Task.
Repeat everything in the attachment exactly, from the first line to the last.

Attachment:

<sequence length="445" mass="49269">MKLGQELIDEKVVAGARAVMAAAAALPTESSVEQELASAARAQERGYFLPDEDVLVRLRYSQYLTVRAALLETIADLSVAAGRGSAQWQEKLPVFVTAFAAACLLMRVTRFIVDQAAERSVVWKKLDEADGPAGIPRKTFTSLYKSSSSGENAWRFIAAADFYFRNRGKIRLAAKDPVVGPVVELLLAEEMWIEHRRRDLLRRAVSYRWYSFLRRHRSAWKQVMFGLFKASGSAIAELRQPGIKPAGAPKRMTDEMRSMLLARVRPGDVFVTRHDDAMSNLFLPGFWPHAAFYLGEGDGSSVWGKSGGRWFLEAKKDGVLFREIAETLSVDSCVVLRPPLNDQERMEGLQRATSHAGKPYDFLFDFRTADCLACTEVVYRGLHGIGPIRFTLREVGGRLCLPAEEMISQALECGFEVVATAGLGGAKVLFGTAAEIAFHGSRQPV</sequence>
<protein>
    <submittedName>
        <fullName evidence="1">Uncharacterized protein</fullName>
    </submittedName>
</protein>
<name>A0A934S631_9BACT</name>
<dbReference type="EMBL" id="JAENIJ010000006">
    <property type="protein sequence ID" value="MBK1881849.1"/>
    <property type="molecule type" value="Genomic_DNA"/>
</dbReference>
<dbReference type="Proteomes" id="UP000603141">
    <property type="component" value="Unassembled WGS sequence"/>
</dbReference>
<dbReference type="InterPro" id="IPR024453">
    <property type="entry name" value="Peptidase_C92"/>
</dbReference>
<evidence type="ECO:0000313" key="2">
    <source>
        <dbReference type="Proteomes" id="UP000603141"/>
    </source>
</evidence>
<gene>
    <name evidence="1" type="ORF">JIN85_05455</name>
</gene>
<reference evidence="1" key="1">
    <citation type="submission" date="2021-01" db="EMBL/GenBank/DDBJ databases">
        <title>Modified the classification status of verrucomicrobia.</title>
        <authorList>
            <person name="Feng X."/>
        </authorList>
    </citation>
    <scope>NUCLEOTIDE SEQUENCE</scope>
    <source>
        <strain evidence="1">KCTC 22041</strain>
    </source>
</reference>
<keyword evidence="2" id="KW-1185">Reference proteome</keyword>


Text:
<sequence length="445" mass="49269">MKLGQELIDEKVVAGARAVMAAAAALPTESSVEQELASAARAQERGYFLPDEDVLVRLRYSQYLTVRAALLETIADLSVAAGRGSAQWQEKLPVFVTAFAAACLLMRVTRFIVDQAAERSVVWKKLDEADGPAGIPRKTFTSLYKSSSSGENAWRFIAAADFYFRNRGKIRLAAKDPVVGPVVELLLAEEMWIEHRRRDLLRRAVSYRWYSFLRRHRSAWKQVMFGLFKASGSAIAELRQPGIKPAGAPKRMTDEMRSMLLARVRPGDVFVTRHDDAMSNLFLPGFWPHAAFYLGEGDGSSVWGKSGGRWFLEAKKDGVLFREIAETLSVDSCVVLRPPLNDQERMEGLQRATSHAGKPYDFLFDFRTADCLACTEVVYRGLHGIGPIRFTLREVGGRLCLPAEEMISQALECGFEVVATAGLGGAKVLFGTAAEIAFHGSRQPV</sequence>
<protein>
    <submittedName>
        <fullName evidence="1">Uncharacterized protein</fullName>
    </submittedName>
</protein>
<name>A0A934S631_9BACT</name>
<dbReference type="EMBL" id="JAENIJ010000006">
    <property type="protein sequence ID" value="MBK1881849.1"/>
    <property type="molecule type" value="Genomic_DNA"/>
</dbReference>
<dbReference type="Proteomes" id="UP000603141">
    <property type="component" value="Unassembled WGS sequence"/>
</dbReference>
<dbReference type="InterPro" id="IPR024453">
    <property type="entry name" value="Peptidase_C92"/>
</dbReference>
<evidence type="ECO:0000313" key="2">
    <source>
        <dbReference type="Proteomes" id="UP000603141"/>
    </source>
</evidence>
<gene>
    <name evidence="1" type="ORF">JIN85_05455</name>
</gene>
<reference evidence="1" key="1">
    <citation type="submission" date="2021-01" db="EMBL/GenBank/DDBJ databases">
        <title>Modified the classification status of verrucomicrobia.</title>
        <authorList>
            <person name="Feng X."/>
        </authorList>
    </citation>
    <scope>NUCLEOTIDE SEQUENCE</scope>
    <source>
        <strain evidence="1">KCTC 22041</strain>
    </source>
</reference>
<keyword evidence="2" id="KW-1185">Reference proteome</keyword>